“I won’t lie, it’s been hard. You never get two minutes to yourself literally from the morning to the night. I literally can’t take them both to the shop because it’s so difficult to organise, it’s a mission getting out of the house. Then if you are in the shop it’s impossible to watch them because Katie Louise doesn’t have any danger awareness. It’s turmoil when we’re in a shop.
“Glen will take the kids out to let me get the house cleaned during the day. These days we get some respite each month and while it might only be one night at a time it’s great to be able to just relax.
“It’s hard work. Sometimes I just want to say to people ‘you have no idea what I go through on a daily basis’. Somebody takes them for an hour and will say to me ‘I don’t know how you do it’, but I don’t see it like that. You just have to do it, for them.”
As a regular user of the Mencap Centre services in Belfast Janelle is encouraging people to consider taking part in the forthcoming Deep RiverRock Belfast City Half Marathon in September.
As runners across the country begin to log miles as part of their training, Janelle is hoping participants will choose to support Mencap, the event’s official charity.
Mencap supports children and young people with a learning disability, like Janelle’s son, three-year-old Charlie Butler. When he was born, Charlie was diagnosed with microcephaly, a rare neurological condition which caused his head and brain to grow slower than other children.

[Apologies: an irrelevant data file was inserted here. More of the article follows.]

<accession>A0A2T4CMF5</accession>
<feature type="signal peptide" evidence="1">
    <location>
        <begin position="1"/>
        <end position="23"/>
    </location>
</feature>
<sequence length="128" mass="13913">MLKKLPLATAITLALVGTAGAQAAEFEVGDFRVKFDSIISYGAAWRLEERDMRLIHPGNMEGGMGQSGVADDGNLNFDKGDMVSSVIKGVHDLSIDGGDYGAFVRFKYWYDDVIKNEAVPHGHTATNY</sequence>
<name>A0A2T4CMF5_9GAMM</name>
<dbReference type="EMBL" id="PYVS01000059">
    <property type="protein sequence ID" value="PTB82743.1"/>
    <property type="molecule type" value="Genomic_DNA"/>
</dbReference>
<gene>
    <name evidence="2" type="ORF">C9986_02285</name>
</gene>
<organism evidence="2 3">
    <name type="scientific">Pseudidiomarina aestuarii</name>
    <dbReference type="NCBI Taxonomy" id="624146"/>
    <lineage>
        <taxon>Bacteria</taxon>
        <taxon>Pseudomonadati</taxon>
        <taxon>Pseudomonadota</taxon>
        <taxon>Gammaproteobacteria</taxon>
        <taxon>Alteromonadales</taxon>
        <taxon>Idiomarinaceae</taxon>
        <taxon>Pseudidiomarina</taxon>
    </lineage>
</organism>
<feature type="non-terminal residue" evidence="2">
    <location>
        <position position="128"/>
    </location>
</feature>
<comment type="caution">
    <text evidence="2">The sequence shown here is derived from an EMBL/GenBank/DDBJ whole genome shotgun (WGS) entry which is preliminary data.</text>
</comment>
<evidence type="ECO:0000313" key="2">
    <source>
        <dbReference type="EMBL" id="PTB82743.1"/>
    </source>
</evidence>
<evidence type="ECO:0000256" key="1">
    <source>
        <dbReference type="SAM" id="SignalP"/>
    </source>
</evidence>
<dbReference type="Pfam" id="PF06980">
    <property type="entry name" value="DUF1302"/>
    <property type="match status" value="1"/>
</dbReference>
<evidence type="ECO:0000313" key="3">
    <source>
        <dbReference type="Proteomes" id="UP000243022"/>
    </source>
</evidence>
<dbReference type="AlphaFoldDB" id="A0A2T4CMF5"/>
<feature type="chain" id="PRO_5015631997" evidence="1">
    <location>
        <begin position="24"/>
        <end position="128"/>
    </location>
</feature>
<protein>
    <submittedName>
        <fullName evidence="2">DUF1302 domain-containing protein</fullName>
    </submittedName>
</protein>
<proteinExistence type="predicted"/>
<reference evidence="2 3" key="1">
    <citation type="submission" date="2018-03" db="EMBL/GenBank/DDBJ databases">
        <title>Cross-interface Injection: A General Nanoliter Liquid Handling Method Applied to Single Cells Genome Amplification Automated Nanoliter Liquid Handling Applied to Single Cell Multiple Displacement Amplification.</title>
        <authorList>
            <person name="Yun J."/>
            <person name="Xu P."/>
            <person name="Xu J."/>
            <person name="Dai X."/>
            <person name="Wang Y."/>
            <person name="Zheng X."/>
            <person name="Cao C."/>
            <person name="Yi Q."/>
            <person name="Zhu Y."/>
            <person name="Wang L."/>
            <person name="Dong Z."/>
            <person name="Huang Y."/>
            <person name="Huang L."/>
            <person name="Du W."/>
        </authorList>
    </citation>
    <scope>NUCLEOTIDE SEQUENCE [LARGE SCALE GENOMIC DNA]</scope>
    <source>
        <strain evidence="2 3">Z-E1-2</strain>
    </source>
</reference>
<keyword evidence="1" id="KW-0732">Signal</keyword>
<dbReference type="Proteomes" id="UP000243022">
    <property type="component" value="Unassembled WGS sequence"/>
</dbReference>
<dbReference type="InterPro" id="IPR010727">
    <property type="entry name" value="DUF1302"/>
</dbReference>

The Mencap Children’s Centre, now based at the new Mencap Centre in Belfast, serves two to four year-olds with a learning disability, autism and developmental delay.
Charlie started at the nursery in September 2015 and Janelle said the changes she’s seen in him since then have been mind-blowing.
“Charlie has developed a very strong bond with his key worker at Mencap, who has really brought him out of his shell,” said Janelle.
“He used to be a very timid little boy and did not like to venture out to play with other kids.
“Now he will talk and interact with other children at the park. I know this is purely because of the confidence he has gained at the Mencap Children’s Centre.”
For Janelle being able to attend the Mencap Centre in Belfast with her three-year-old son Charlie has completely changed her life.
Once alone and trying to figure out how to deal with the daily challenges of her children the centre provided Janelle with an important lifeline.
She explained: “I think if I didn’t have Mencap around I would be absolutely lost. Before I started going to the centre I thought I was the only person in Northern Ireland dealing with children with this condition.
“I felt like the loneliest person in the world, I really did. None of my friends had disabled children, I felt like I didn’t have anyone I could talk to about the everyday challenges.
“Just to have someone that I can sit with and have a chat and a sip of coffee or tea has made such a difference for me.
“Mencap has not only transformed Charlie’s life, but also my own.
“The team have been an amazing source of support for me. I don’t know what I would do without them.
“You go in there and meet new people and this sounds strange but you actually get asked how you are as well as the children.
“It’s really helped me regain a bit of my identity, now I know I’m not alone.”
The deadline to enter the Deep RiverRock Belfast City Half Marathon is September 2.
To sign up in aid of Mencap, visit mencapbigstepforward.org, email firstname.lastname@example.org or call 028 9069 1351.